12. Nah, I didn’t miss out because why would I just sit there and watch the lecture, no point for a deaf person to go there. Im not really crazy about going to bars either.

  13. McGinn is correct in opposing the Deep-bore. The best tunnel option is WsDOT’s Scenario ‘G’, the 4-lane Cut-n-Cover, mainly because it maintains the Elliott/Western ramp access, and because it doesn’t have near as much construction disruption as the “6-lane” Cut-n-Cover that voters rejected in March 2007. The ramps at Spring and Columbia are best removed. Putting those ramps back (with an elevated replacement) does not make sense. East/west traffic on Seattle’s torturous hills must be discouraged. When McGinn mentioned reorganizing I-5 ramps, a lightbulb lit up in my head. Those ramps encourage the same east/west traffic on Seattle’s steep hills.

    The streetcar line on 1st Ave seems appropriate, but it would have an operational conflict with buses and traffic. It’s also duplicative transit there. A bus line on the same limited route would operate better. The SLU Streetcar should add one mile of single-track west on Stewart to 1st or 2nd Aves, south to Pike, east to 6th, then north and reconnect on Westlake Ave, with 3 or 4 stops. This would triple ridership overnight, but SDOT refused to consider the idea for years. It’s on the list now, dead last and ignored. Go figure.

    It’s possible to put the Waterfront Streetcar line back. The current proposals for the new Alaskan Way and wide plaza really aren’t very good. Grace Crunican doesn’t have a good record on inner-city highway projects. She doesn’t bring pedestrian, bicycling and transit into the process comprehensively. That was the one good thing that came out of the March 2007 vote. Both of WsDOT’s latest worst ideas for the AWV were rejected and “alternate” means of travel finally got a fraction of their due; not that SDOT and WsDOT have reformed their ways, far from it.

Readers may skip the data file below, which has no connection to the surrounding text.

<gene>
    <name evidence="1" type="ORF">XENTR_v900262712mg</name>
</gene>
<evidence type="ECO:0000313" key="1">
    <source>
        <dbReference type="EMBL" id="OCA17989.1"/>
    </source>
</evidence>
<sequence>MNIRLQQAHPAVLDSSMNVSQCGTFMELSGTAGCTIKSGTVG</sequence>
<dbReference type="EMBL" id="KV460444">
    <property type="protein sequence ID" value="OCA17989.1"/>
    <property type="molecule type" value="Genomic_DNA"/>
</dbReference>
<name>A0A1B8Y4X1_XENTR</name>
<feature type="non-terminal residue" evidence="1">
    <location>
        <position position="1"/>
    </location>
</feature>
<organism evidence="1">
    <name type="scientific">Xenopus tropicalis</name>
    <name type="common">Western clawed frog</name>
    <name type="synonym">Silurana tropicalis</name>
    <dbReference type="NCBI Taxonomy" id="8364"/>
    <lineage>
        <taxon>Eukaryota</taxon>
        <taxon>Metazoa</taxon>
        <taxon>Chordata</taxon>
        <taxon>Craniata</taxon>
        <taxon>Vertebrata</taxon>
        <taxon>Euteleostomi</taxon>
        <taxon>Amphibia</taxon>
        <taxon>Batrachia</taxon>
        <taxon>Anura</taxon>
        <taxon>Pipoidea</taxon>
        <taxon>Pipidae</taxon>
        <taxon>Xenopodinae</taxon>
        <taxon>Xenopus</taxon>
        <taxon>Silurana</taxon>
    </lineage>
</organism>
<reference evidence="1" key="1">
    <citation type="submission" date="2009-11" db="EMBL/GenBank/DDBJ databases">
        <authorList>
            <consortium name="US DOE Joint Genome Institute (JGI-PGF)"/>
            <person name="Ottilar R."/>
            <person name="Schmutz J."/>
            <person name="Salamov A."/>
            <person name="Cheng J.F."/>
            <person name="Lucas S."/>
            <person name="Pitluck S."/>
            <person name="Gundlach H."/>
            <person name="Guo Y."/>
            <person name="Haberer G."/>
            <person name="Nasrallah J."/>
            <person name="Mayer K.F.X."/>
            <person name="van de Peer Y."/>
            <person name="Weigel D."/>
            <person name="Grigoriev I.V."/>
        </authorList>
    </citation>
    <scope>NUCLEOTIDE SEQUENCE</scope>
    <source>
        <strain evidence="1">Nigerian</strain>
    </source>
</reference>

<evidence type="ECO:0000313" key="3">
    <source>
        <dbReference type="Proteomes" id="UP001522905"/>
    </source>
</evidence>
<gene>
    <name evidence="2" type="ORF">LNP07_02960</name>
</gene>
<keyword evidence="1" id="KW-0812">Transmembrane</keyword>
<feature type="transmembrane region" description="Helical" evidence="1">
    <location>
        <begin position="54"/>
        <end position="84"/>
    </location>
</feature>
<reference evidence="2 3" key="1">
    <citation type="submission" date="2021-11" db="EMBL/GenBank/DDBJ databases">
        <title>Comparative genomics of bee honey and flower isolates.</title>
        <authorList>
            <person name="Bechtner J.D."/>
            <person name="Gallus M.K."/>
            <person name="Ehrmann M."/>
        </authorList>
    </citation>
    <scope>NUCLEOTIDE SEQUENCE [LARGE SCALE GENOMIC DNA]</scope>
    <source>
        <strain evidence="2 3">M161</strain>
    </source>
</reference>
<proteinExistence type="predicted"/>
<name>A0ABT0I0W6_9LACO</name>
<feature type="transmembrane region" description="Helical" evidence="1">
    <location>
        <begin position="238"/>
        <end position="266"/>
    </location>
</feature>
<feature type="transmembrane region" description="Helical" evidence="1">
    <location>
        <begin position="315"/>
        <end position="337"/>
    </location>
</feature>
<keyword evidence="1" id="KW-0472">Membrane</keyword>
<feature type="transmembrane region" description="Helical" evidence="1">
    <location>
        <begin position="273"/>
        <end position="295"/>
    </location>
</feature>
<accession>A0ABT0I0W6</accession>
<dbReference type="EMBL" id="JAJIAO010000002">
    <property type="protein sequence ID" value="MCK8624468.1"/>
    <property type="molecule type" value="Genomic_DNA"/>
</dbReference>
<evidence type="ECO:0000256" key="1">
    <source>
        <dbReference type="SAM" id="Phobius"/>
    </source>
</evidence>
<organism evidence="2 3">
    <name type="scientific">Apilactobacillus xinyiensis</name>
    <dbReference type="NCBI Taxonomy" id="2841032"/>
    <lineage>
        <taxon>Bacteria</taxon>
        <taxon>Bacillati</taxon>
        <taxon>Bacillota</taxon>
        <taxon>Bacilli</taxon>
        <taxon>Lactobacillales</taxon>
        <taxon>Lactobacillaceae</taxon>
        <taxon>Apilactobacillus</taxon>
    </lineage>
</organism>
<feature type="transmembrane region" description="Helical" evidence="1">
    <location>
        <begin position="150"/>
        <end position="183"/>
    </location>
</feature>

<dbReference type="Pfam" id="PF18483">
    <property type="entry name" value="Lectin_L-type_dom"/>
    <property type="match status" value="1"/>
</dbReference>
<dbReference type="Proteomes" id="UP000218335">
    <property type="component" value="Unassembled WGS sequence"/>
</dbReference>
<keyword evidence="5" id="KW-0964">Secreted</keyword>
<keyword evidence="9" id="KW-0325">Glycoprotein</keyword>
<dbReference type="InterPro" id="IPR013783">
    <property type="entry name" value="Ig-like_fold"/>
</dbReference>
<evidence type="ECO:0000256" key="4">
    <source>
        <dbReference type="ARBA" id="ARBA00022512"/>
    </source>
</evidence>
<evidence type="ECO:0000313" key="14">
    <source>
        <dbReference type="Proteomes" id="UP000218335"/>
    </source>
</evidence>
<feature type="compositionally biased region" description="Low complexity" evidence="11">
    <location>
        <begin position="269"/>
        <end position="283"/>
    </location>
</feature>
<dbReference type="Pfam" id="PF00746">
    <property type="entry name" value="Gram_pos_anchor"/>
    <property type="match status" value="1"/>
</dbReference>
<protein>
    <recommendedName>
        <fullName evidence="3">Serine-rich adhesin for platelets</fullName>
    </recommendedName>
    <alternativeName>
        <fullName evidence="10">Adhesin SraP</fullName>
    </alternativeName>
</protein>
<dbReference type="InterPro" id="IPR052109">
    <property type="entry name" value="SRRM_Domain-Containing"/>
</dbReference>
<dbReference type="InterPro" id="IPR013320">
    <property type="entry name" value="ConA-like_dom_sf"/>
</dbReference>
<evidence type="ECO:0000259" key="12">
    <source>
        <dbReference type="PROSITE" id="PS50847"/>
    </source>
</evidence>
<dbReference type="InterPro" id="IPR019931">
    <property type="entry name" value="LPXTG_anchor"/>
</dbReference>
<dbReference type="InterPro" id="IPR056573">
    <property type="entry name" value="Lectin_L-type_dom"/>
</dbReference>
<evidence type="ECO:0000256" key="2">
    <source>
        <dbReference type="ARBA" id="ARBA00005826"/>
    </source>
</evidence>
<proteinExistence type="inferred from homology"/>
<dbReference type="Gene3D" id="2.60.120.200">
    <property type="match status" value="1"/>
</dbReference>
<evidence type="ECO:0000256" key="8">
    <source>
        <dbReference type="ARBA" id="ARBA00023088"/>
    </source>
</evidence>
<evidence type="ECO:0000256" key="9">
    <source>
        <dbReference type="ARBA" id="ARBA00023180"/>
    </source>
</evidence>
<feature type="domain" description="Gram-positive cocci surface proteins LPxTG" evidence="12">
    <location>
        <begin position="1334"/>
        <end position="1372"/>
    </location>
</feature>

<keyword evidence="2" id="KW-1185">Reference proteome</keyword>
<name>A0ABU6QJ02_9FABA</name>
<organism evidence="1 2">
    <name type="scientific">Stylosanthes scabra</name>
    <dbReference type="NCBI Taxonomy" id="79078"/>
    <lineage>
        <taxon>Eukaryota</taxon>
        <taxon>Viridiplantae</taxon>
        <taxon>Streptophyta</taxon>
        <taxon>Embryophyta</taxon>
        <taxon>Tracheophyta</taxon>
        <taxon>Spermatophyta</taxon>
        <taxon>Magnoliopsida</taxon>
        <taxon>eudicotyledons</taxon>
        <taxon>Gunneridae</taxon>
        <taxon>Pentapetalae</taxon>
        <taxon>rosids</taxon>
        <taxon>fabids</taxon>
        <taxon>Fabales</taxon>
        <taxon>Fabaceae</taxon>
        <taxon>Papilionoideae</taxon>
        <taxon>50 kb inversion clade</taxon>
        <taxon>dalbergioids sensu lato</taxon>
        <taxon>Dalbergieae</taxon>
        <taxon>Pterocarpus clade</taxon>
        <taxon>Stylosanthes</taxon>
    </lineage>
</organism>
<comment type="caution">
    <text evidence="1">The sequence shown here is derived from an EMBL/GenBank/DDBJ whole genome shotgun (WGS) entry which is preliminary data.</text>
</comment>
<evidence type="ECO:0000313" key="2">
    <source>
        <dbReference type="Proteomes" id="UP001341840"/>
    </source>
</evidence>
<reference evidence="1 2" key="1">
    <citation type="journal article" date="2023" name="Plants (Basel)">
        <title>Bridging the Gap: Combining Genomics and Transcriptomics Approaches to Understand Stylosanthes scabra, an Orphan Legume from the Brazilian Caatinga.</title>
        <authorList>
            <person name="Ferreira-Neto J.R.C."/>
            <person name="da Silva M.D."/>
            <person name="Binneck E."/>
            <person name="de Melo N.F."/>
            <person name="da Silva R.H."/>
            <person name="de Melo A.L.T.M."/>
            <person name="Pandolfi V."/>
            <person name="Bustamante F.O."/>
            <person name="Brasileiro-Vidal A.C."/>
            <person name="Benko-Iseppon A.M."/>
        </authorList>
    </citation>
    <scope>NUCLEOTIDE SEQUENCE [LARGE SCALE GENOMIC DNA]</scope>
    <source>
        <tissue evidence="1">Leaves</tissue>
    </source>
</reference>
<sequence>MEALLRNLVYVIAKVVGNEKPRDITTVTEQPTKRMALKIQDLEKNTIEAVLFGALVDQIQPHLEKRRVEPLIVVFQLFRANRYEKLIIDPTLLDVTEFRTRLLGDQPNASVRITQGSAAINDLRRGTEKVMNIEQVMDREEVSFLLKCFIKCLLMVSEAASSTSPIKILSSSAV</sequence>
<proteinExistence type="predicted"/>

14. I attend the SBAB (Seattle Bicycle Advisory Board) meetings on a regular basis and just want to jump in regarding some of the bicycle and truck comments. SDOT has been very open in communicating the plans for the viaduct replacement (the “Alaska Boulevard”) and the north/south approaches.
    – It’s clear at the meetings that freight is a concern. The #1 issue for SDOT is to get people through downtown, not to it. That’s a secondary concern which becomes a primary concern for those of us that live north/south of the proposed tunnel. Most frieght is expected to use the new Atlantic connection that links the Port to I-5 more directly than it does currently. Trucks heading north to Ballard or into the city are expected to access it via the new Boulevard.
    – A streetcar is pretty much decided on; it’ll travel down 1st Ave to the stadium area. No other information such as street location/ROW is planned.
    – Not much street parking for SOW will be removed, but there will be lots of the existing pay lots removed. This will start happening more frequently with the upswing in construction in 2010.
    – Bicycle lanes (next to parked cars) is planned for the Boulevard. There are MUPs (mulitple use paths) along the “frontage road” that Marginal will become. There may be Sharrows along the new Boulevard on the north end as it heads south downhill. The SBAB just learned of this plan and is reviewing it. There is also a proposal to create a bicycle boulevard (there’s plenty of public space to do so) in the area (instead of on-street lanes).
    – SDOT predicts about 25K+ vehicles will use the Boulevard daily (about the same as 1st Ave).
    – No dedicated bus lanes are planned from West Seattle to SODO. Once at SODO a bus lane at the exit ramp will be installed, but then it will re-join traffic. It’s about a 3-4 block long area. Buses heading from Burien and West Seattle will then head into the city via 1st Ave or Alaska (routes TBD).

Comments are closed.